nextStates[x][y] = cell.getNextState();

   // Then, we update all the cells:
   for (int x = 0; x <= x_max; x++) {
      for (int y = 0; y <= y_max; y++) {
         Cell cell = (Cell) getObjectAt(x, y);
CellState.java — implements a datatype for recording the state of a cell:
import java.awt.Color;

public class CellState {
   // OVERVIEW: A CellState is an immutable object that represents
   //    the state of a cell, either alive or dead.

   private boolean alive;

   private CellState(boolean isalive)
   // EFFECTS: Initializes this to alive if isalive is true,
   //   otherwise initializes this to the dead state.
      this.alive = isalive;

   static public/* nonnull */CellState createAlive()
   // EFFECTS: Returns an alive cell state.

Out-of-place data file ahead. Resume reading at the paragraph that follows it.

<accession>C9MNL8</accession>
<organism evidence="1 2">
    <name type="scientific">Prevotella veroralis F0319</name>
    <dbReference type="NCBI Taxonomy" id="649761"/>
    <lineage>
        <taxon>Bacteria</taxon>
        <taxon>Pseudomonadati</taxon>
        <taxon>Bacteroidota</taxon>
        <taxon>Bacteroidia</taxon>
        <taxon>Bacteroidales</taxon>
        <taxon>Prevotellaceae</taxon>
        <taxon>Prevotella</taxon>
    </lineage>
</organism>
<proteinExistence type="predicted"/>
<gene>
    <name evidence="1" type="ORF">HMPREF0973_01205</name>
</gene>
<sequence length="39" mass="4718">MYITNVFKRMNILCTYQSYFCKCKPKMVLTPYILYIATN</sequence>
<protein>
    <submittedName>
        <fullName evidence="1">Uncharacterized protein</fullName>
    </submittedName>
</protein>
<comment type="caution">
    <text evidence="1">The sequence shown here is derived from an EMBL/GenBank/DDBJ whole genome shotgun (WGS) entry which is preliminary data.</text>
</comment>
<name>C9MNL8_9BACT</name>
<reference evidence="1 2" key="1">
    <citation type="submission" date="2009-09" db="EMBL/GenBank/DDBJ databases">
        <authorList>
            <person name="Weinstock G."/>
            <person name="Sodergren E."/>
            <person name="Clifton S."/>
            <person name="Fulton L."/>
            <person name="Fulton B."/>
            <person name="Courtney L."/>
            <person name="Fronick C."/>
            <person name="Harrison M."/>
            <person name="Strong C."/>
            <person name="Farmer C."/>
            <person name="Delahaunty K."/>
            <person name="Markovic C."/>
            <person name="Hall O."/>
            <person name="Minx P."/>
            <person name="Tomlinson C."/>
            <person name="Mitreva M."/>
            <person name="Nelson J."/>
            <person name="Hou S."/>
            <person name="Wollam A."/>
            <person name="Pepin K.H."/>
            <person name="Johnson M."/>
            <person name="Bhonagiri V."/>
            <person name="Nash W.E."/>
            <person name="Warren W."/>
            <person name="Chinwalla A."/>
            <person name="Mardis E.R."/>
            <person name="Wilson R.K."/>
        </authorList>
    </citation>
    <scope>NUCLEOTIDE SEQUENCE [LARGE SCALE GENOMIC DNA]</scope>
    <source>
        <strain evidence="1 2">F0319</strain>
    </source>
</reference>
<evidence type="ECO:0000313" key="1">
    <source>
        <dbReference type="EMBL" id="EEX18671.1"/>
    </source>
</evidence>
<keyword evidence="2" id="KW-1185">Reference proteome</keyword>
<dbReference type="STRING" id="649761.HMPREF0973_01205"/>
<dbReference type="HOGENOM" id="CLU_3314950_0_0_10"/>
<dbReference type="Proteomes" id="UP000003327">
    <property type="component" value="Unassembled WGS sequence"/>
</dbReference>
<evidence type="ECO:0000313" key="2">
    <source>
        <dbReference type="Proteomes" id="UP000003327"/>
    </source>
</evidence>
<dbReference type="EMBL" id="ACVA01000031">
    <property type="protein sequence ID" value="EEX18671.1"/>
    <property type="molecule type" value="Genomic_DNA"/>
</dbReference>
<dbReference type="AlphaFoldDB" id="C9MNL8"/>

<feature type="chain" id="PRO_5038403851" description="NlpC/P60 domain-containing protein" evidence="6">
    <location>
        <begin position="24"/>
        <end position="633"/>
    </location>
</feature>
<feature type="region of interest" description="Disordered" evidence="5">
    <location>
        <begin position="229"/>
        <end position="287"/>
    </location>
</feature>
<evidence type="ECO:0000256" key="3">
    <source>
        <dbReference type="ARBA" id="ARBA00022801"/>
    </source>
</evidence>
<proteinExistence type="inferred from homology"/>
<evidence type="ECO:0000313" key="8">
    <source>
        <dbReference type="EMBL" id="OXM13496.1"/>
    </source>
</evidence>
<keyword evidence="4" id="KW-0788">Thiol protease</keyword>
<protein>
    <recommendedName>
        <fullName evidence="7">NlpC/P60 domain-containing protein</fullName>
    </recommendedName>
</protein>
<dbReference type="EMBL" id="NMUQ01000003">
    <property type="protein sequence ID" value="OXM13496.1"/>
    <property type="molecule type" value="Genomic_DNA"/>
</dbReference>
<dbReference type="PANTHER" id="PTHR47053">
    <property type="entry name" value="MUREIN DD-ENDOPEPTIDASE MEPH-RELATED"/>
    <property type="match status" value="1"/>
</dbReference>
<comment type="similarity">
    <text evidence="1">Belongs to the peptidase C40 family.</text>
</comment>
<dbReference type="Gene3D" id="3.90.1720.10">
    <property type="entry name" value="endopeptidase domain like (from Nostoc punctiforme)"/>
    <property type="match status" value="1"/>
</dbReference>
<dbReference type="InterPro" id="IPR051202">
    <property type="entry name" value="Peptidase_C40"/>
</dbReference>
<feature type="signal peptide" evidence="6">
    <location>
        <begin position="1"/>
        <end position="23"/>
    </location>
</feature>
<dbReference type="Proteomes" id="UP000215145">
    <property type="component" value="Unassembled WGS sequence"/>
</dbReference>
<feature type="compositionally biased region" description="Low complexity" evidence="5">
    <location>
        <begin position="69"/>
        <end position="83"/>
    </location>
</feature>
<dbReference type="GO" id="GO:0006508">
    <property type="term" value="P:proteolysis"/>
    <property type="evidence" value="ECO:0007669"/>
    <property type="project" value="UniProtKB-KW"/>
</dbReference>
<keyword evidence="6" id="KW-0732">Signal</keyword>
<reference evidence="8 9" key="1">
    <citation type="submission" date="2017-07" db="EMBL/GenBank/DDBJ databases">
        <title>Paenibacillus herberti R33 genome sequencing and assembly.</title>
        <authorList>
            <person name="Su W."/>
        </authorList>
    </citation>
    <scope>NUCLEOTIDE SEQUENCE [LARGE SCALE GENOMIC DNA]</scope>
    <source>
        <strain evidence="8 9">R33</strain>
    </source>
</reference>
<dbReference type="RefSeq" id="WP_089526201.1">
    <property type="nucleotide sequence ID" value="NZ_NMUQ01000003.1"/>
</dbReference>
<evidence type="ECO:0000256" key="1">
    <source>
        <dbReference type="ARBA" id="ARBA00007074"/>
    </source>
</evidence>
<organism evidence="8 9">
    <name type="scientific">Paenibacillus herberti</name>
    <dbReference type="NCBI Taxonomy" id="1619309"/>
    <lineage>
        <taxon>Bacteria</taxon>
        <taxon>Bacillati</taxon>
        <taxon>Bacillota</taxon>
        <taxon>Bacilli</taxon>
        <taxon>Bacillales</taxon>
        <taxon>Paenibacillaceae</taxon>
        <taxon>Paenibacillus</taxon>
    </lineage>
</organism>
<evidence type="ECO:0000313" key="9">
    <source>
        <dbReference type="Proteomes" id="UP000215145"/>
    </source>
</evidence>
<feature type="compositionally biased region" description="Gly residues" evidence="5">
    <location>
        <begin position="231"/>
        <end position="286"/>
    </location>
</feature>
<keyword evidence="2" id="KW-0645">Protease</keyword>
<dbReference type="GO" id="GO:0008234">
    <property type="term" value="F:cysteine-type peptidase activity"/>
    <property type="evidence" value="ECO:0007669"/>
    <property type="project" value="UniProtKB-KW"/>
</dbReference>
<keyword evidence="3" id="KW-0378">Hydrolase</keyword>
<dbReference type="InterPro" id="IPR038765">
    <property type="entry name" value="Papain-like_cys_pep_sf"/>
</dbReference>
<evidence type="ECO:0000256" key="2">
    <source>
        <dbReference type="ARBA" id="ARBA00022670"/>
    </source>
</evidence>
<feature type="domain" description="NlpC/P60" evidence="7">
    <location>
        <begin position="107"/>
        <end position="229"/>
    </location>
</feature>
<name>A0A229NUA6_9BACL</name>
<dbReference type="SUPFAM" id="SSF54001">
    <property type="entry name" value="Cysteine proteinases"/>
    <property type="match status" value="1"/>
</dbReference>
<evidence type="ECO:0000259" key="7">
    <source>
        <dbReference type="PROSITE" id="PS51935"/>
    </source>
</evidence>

return new CellState(true);

   static public/* nonnull */CellState createDead()
   // EFFECTS: Returns a dead cell state.
      return new CellState(false);

   public Color getColor() 
   // EFFECTS: Returns the display color for this state
      if (alive) return Color.green;
      else return Color.white;
   public boolean isAlive()
   // EFFECTS: Returns true iff this is alive.
      return alive;
The methods with static modifiers are class methods, used to create new states. They are not invoked on an object (there is no this). Instead, invoke them using CellState.createAlive() and CellState.createDead(). Cell.java — This class provides a basic Cell implementation. It includes the methods specified below:
public class Cell extends SimObject {
   private/* nonnull */CellState state;

   public Cell()
   // EFFECTS: Initializes this to a dead cell.

   public/* nonnull */java.awt.Color getColor()
   // EFFECTS: Returns the display color for this.

   public boolean setState(/* nonnull */CellState s)
   // MODIFIES: this
   // EFFECTS: Sets the cell's current state to s. Returns true iff the new
   //    state is different from the current state.

   public/* nonnull */CellState getState()
   // EFFECTS: Returns the cell's current state.

   boolean isAlive()